3D printed action figure
Posted 19 May 2013 - 04:06 PM
I hope this qualifies as a custom figure. I recently got into 3D printing and I was wondering how far I could take the functionality of my models. This is my first attempt at a figure with proper "action figure" articulation. It worked out pretty well. It basically works like a snap together model kit. It has about 30 points of articulation. I had to do some sandpapering in order to make everything fit together but that is something one should expect when 3D printing. The figure holds firmly together and all the joints have a nice range of motion. The seam lines are a little bit big but I believe that has more to do with the resolution of my printer then the 3D file. The figure is about 7 inches tall. It has a couple of swapable hands and the weapons can be stored on the back of the figure.
The figure is called Dan Generiko and he is a hero in an apocalyptic world where genetically enhanced humans wage war against humans who have given up their natural bodies for robotic ones. Dan protects the ordinary humans who are caught in the middle of the fighting of the two factions.
Posted 19 May 2013 - 06:47 PM
Posted 19 May 2013 - 10:31 PM
Any painted pics? I'd love to see one painted, what about a 4" guy? Any way to scale it to 4" too?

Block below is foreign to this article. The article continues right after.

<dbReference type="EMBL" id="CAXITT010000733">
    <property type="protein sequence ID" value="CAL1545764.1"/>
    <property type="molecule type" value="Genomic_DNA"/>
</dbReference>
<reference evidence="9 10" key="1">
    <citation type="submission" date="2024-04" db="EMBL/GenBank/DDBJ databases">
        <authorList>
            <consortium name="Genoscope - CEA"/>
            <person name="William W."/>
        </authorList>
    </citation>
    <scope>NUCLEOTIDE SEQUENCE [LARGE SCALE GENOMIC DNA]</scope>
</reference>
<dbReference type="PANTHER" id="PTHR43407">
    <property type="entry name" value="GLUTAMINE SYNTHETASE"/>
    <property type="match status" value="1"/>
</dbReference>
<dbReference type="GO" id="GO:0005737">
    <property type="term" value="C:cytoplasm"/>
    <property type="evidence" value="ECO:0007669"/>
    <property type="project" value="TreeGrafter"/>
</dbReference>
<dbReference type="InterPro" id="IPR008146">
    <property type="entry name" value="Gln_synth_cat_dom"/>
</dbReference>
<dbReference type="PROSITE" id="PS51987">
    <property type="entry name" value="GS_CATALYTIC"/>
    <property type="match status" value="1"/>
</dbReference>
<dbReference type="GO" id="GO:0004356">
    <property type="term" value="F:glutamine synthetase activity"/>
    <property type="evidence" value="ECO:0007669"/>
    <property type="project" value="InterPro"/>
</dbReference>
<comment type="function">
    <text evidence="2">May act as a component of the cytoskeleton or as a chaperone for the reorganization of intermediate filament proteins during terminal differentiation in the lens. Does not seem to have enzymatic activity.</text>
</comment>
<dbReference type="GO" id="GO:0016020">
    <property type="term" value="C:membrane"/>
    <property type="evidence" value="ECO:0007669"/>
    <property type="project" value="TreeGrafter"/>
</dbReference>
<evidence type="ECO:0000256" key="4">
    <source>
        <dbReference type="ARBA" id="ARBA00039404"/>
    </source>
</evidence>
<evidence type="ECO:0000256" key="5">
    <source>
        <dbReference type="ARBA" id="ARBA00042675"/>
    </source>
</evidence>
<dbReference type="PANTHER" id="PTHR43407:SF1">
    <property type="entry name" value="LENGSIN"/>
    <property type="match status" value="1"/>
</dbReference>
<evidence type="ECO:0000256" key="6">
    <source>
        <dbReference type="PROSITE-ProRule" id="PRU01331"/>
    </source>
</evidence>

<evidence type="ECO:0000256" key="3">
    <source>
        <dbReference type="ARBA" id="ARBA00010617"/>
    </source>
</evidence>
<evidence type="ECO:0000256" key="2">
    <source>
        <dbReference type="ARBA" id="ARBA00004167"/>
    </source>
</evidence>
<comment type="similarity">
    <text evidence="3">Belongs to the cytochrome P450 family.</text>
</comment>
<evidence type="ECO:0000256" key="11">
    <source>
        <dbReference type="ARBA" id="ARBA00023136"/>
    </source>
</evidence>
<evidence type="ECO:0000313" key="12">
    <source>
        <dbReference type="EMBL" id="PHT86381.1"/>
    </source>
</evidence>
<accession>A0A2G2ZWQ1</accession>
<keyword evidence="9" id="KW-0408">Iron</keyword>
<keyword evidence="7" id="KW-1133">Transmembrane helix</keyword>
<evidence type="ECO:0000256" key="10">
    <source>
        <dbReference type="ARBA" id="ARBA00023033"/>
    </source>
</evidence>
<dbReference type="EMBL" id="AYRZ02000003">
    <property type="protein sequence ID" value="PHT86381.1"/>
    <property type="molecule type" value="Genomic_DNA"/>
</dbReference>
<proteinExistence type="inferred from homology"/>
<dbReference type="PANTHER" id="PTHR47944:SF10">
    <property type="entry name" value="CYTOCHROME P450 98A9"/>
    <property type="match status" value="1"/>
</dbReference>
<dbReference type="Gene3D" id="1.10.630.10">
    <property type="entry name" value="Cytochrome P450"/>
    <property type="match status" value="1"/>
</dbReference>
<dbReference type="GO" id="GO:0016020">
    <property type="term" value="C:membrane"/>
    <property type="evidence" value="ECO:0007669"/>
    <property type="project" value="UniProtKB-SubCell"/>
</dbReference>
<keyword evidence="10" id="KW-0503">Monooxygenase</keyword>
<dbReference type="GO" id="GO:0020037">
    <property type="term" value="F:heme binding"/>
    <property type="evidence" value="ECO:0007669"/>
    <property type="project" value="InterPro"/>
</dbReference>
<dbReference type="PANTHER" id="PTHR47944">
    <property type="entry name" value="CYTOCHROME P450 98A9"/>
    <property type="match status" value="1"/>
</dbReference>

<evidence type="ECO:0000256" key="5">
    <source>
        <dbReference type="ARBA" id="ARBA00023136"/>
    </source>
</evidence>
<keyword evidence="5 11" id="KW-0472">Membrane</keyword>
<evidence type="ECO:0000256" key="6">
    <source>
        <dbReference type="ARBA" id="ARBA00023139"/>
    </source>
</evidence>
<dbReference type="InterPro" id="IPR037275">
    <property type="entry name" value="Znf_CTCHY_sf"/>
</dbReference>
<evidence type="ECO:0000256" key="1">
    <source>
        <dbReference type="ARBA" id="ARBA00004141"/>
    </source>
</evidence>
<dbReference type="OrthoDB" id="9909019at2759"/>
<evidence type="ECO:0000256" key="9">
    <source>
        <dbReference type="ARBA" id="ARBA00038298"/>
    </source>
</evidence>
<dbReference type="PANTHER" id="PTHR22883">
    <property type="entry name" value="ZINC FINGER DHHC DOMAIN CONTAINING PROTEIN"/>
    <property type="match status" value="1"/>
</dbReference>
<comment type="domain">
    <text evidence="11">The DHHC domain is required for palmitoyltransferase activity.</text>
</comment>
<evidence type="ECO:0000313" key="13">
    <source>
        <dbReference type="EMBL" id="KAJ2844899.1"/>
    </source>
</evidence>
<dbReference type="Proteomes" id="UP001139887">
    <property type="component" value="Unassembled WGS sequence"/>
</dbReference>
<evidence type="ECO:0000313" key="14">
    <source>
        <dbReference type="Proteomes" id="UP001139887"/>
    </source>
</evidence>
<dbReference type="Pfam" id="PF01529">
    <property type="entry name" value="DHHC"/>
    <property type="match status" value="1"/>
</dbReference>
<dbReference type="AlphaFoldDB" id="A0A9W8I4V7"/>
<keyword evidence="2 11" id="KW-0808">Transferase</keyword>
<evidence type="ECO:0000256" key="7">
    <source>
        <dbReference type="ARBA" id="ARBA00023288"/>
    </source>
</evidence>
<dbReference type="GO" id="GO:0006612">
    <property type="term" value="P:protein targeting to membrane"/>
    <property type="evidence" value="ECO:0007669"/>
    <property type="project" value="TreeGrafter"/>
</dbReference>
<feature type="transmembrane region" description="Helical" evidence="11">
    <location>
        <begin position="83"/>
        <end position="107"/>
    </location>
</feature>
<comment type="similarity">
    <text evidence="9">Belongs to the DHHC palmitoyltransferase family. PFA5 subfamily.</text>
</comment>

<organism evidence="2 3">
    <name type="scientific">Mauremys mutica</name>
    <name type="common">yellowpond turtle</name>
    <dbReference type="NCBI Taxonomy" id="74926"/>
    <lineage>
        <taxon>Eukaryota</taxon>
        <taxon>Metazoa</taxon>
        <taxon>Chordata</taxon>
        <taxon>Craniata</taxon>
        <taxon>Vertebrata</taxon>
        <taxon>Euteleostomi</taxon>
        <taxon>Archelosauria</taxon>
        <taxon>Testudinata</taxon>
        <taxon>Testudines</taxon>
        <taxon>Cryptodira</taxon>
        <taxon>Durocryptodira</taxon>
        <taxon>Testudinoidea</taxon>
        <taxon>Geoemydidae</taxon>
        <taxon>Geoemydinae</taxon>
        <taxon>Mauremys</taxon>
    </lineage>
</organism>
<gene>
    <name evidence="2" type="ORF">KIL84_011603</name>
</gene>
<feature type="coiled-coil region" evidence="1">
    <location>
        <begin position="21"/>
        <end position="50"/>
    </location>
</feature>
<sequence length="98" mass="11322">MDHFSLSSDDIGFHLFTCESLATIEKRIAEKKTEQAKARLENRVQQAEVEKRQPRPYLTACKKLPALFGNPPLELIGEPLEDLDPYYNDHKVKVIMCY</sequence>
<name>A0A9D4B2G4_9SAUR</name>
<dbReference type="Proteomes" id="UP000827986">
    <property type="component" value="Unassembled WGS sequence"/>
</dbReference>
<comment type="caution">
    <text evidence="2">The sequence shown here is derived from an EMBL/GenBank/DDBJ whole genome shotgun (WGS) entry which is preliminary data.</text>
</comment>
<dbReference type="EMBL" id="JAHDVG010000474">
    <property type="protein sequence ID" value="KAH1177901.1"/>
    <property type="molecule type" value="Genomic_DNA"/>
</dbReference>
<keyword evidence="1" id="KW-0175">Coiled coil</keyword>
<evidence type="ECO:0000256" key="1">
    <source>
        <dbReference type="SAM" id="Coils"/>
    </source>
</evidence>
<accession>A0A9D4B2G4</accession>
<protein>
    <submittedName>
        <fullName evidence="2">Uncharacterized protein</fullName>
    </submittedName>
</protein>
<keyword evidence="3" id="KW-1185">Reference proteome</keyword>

Posted 20 May 2013 - 06:18 AM
Thanks! The surface of the figure is still quite rough. That is why I did not paint it. Right now it looks better unpainted. I have some leftover parts from test prints I might paint just to see how it looks. At 4" the joints would come out too brittle and unprecise to still work. It would have to be printed on a very precise and expensive printer to work at that scale.
Posted 20 May 2013 - 07:48 AM
Posted 20 May 2013 - 11:57 AM
Thanks. I believe there will always be room for traditional sculpting and painting. But sculptors/ customizers who will learn this new technology will have an amazing new tool at their disposal.
Posted 06 June 2013 - 04:44 PM
Here is the updated construction rendering of the 3D printed action figure. It can now move the head up and down as well as to the sides. The abs can move right and left now in addition to being able to tilt to the side. The feet can also tilt to the sides now allowing for some nicer poses. The new joints bring the total points of articulation to 34. I did not do any sanding on the joints this time. Therefore this figure has much tighter joints. It can even balance on one leg.
I did not want the parts of the old figure go to waste. So I made a new head for the old body to make a new character. Now Dan Generiko has somebody to fight with. :-) I made one new accessory for this figure: A hand holding the ripped off head of a cyborg drone. This adds a sci-fi element to the character and also shows that he is an evil guy.
Here are the two 3D printed action figures in action. Once they were brothers in arms but when Spike-Head turned evil and started enslaving helpless dwellers of the wasteland Dan Generiko had to stop him. They still wear partial outfits of the unit they served in together. At least that is my cheap explanation why the use a lot of the same parts. :-)